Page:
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Hugo Metsers - Willeke van Ammelrooij
Bob Verstraete - Carry Tefsen
Wim Verstappen, 1974
This film, modest as it was, did quite well. Well, it was reasonably nice, but that's no guarantee. At all. We shot it in something like three weeks, but I remember it as a more leisurely production than some. But we had few locations and a limited number of actors.
The Coca-Cola process did not do any harm at the box office, of course; below the press release (in Dutch, sorry guys).
In the only scene with lots-of-extras, Wim had me direct a sex-show audience to test my capacity as a director, as he wanted to get rid of contractual agreements where his partner forced him to direct films he didn't feel like directing, but considered having me take that disagreeable, but better paying, job. Nothing came of this—maybe I did a bad job? Who knows... Just one of those many things.
I arrived at the set on the first day of shooting with the last b/w prints for Dakota (but we needn't have bothered with those). While shooting on location for Dakota in Willemstad, Curaçao, I ran out of my one-emulsion film stock, and bought 2 rolls of Kodacolor-X film in a shop. From those two rolls, 4 shots ended up in the set. Being sometimes quite able to take a hint, I looked at the negatives and it turned out those two rolls had been made in Rochester, versus the much inferior Paris Kodacolor I had brought from Holland.
I started bugging Kodak for Real Rochester stuff, which you could get only via professional labs. So I switched to a decent lab, in the process, Hoogwerff-Eikelenboom in den Haag. The really ironic thing about it all was, they were cheaper than what I had had to put up with before.
Mijanou van Baarzel asked me to print some b/w shots of her, which she told me had been made by the top Universal International photographer. If that is true, I was amazed at the sloppiness of the work. Some of the films had been totally overdeveloped and overexposed, about the worst combination you can find. Just goes to show you that you had to do your own processing to know what was going on.
(By the way, she still owes me for the prints. That's show biz, folks!)
Director - Wim Verstappen
screenplay - Charles Gormley/Wim Verstappen
camera - Marc Felperlaan
sound - Kees Linthorst
light - Martin van Bennekum
make-up - Ulli Ullrich
stills - Harrie Verstappen
art direction - Inge van Santen Kolff
editor - Jutta Brandstaedter/Mickey Kley
mixing - Peter Vink, Cinetone
laboratory - Technicolor
production assistants - Jan Musch/Cedric Vonk
assistant director - Olga Madsen
production manager - Frans Rasker
producer - Pim de la Parra
$corpio Films, 1974, 90 minutes
Willeke van Ammelrooy
Mijanou van Baarzel
Helmert Woudenberg - Henk Votel
Jerôme Reehuis - Bruni Heinke
Loudi Nijhoff - Cor Witschge
Marc Koetsveld - Denise Jainszé
Mady Alfredo - Johan te Slaa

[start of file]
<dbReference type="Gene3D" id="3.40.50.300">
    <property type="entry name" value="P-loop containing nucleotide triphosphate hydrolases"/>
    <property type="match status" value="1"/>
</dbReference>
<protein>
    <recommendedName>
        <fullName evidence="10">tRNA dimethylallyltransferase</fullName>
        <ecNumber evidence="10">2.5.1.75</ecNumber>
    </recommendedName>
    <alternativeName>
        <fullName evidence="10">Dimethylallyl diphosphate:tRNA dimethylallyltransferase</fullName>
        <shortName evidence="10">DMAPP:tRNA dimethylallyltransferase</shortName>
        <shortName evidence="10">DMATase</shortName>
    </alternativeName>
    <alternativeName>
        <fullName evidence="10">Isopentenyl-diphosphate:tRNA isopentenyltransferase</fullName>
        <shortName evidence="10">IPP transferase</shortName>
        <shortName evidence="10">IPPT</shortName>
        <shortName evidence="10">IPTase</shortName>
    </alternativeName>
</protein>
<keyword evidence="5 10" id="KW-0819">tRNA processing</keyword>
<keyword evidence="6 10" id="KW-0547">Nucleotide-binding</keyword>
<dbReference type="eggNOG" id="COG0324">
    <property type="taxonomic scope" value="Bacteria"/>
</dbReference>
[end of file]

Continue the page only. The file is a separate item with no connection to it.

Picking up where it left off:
Rietje Scholten - Ricardo
Theo Pont - Jan Verkoren
Olga Zuiderhoek - Pim de la Parra Jr.
Dutch censorship had no problem with the scene below,
but a well-known soft-drink brand had
a cut from the original release
the (here) blacked-out ™TM bottle
was replaced by no-deposit, non return
vin blanc du pays "Le Coq Rouge"
mis en cave avec nos bouteilles
Aan de Nederlandse pers
Amsterdam, 9 september 1974
De Coca-Cola Company te Atlanta, USA, overweegt rechtsmaatregelen tegen Scorpio Films te Amsterdam.
Coca-Cola heeft bij geruchte vernomen dat in de nieuwste film van Pim do la Parra & Wim Verstappen, "ALICIA" (met WILLEKE VAN AMMELROOY en HUGO METSERS), een masturbatie-scene voor zou komen met een Coca-Cola fles, en heeft Scorpio Films via haar advocaten gesommeerd deze scene uit de film te verwijderen.
"ALICIA" is al door de nederlandse filmkeuring toegelaten, en zal op 2 september in landelijke première gaan, te weten in Amsterdam, Den Haag, Rotterdam, Utrecht, Groningen, Haarlem, Hilversum, Arnhem, Nijmegen, Leiden, Delft, Heerlen, Maastricht, Breda, Tilburg en Eindhoven.
Pim en Wim vinden dat Coca-Cola (die de film "ALICIA" nog helemaal niet gezien heeft) de zaak zwaar overdrijft, en ze zijn niet van plan de scene uit de film te knippen.
Wel zijn Pim & Wim de Coca-Cola Company te Atlanta bijzonder dankbaar voor deze onverwachte publiciteit rondom "ALICIA".
(The House offers apologies for not translating the Dutch press release quoted above)
Cor Witschge, Pipo de Clown and KRO broadcasting
This is such a typico story, I have to tell it. Cor Witschge, who played a police man in this movie, had been playing the Pipo the Clown character in a children's series for years and years, when KRO decided they'd get rid of him. Who can even guess at their reasons? But anyway, they figured anybody could play this clown as long as they dressed him up in the proper costume and make-up. Well, surprise! kids deluged them with complaints that the new actor just didn't make it, and that they wanted their Pipo back. So much for the front office and for what they know.
Wim Verstappen directs Filth
mark trade-marked bottle
Wim Verstappen teaches actor to Pray
Note: if you search for "Alicia" below, you may find a 1983 film
not directed by Verstappen
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